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Friday, December 05, 2008

My next gig

In recent years, Chalice has featured dramatic presentations of the Isaiah scriptures found in the lectionary. A week from Sunday I will have the chance to perform the following:
The Year of the LORD's Favor

1 The Spirit of the Sovereign LORD is on me,
because the LORD has anointed me
to preach good news to the poor.
He has sent me to bind up the brokenhearted,
to proclaim freedom for the captives
and release from darkness for the prisoners,

2 to proclaim the year of the LORD's favor
and the day of vengeance of our God,
to comfort all who mourn,

3 and provide for those who grieve in Zion—
to bestow on them a crown of beauty
instead of ashes,
the oil of gladness
instead of mourning,
and a garment of praise
instead of a spirit of despair.
They will be called oaks of righteousness,
a planting of the LORD
for the display of his splendor.

4 They will rebuild the ancient ruins
and restore the places long devastated;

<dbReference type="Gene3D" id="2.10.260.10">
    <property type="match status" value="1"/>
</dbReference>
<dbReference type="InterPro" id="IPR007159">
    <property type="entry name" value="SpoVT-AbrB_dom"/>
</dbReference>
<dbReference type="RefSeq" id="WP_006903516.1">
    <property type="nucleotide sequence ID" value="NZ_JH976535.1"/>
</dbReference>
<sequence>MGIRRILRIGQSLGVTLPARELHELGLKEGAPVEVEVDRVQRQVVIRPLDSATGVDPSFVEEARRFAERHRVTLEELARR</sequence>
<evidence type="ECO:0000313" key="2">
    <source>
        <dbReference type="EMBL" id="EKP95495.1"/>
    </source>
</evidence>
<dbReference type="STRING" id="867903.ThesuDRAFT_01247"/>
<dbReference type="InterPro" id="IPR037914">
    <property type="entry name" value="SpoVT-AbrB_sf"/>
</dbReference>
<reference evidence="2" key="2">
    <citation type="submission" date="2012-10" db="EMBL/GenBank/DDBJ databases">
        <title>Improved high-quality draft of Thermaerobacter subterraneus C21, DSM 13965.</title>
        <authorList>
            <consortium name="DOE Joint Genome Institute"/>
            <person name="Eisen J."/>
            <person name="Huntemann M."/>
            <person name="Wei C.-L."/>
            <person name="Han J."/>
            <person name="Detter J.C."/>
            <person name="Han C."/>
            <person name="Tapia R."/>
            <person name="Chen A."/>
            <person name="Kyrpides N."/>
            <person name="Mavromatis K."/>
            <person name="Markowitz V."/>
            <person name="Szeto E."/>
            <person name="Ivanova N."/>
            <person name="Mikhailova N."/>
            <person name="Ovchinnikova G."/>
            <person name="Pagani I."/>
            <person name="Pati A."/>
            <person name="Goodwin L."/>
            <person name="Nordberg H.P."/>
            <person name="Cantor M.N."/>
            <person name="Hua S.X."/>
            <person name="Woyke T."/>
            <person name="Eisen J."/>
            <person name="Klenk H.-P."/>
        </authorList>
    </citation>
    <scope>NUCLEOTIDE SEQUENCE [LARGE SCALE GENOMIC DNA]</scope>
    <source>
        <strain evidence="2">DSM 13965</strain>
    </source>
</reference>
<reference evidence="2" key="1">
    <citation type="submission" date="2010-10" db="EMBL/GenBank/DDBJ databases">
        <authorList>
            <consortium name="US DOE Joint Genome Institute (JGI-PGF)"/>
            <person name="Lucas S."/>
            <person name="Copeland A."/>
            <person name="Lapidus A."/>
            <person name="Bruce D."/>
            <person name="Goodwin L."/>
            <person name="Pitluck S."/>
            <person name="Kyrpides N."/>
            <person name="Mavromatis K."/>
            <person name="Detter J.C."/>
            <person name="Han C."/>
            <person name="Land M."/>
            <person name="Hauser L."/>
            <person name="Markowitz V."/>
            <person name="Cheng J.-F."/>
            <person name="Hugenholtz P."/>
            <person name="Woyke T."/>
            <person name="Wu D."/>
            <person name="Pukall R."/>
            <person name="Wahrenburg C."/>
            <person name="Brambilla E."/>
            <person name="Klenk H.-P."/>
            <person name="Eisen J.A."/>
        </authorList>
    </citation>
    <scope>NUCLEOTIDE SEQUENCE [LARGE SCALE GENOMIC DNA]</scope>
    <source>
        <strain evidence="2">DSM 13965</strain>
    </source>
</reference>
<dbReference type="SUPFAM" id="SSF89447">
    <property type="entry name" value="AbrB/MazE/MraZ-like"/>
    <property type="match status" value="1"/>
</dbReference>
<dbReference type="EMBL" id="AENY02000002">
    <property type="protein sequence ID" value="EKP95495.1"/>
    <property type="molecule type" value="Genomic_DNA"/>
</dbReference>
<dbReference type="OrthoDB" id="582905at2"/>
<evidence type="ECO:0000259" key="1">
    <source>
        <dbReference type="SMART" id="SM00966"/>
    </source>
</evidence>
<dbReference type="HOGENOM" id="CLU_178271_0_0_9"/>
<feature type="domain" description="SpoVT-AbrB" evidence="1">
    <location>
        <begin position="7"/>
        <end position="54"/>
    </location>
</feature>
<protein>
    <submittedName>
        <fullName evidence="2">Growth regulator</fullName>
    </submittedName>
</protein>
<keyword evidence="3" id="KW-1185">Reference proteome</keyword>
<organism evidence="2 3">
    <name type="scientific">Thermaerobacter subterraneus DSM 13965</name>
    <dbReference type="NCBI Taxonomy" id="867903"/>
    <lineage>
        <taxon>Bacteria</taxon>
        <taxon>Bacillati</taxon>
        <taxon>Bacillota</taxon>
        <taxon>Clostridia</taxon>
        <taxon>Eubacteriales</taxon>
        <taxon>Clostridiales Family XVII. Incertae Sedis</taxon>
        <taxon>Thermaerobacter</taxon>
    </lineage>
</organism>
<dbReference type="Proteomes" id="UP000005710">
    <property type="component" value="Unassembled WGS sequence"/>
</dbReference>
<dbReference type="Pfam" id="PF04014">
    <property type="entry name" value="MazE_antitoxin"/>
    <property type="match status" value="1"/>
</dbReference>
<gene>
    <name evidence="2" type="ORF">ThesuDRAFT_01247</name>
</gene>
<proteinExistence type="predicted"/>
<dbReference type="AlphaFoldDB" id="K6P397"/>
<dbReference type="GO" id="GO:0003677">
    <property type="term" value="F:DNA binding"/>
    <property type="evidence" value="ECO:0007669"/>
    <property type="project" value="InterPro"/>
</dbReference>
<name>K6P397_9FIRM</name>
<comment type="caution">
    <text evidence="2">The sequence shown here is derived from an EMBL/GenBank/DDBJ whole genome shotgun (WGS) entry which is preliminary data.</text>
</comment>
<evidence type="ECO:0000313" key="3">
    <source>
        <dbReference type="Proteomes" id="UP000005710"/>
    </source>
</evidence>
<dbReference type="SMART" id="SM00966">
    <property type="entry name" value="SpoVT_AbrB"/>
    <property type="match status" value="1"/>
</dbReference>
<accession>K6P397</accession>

they will renew the ruined cities
that have been devastated for generations.

. . .

8 "For I, the LORD, love justice;
I hate robbery and iniquity.
In my faithfulness I will reward them
and make an everlasting covenant with them.

9 Their descendants will be known among the nations
and their offspring among the peoples.
All who see them will acknowledge
that they are a people the LORD has blessed."

10 I delight greatly in the LORD;
my soul rejoices in my God.
For he has clothed me with garments of salvation
and arrayed me in a robe of righteousness,
as a bridegroom adorns his head like a priest,
and as a bride adorns herself with her jewels.

11 For as the soil makes the sprout come up
and a garden causes seeds to grow,
so the Sovereign LORD will make righteousness and praise
spring up before all nations.
I always marvel at how versatile scripture is. It seems like this was written to express my current feeling of hopefulness for my country and my church. If I read it when I was feeling down about things, it would remind me not to despair because things will turn around; the basic goodness of the world will ultimately prevail.

I personally think this comes from the fact that scripture is a record of human experience. It is an honest retelling of the trials and tribulations of a people deeply devoted to understanding their world.

There are a couple of lines that will tempt me to turn into Samuel Jackson "reciting" Ezekiel 25:17, but I should be able to resist. [Warning: Link contains more violence than most scripture readings] By the way, the actual Ezekiel 25:17 is kind of close, but most of Jackson's speech is sort of a Twenty-third Psalm/Sermon on the Mount/General old testament inspired fusion that is corrupted by the pulp fiction mind of the author.

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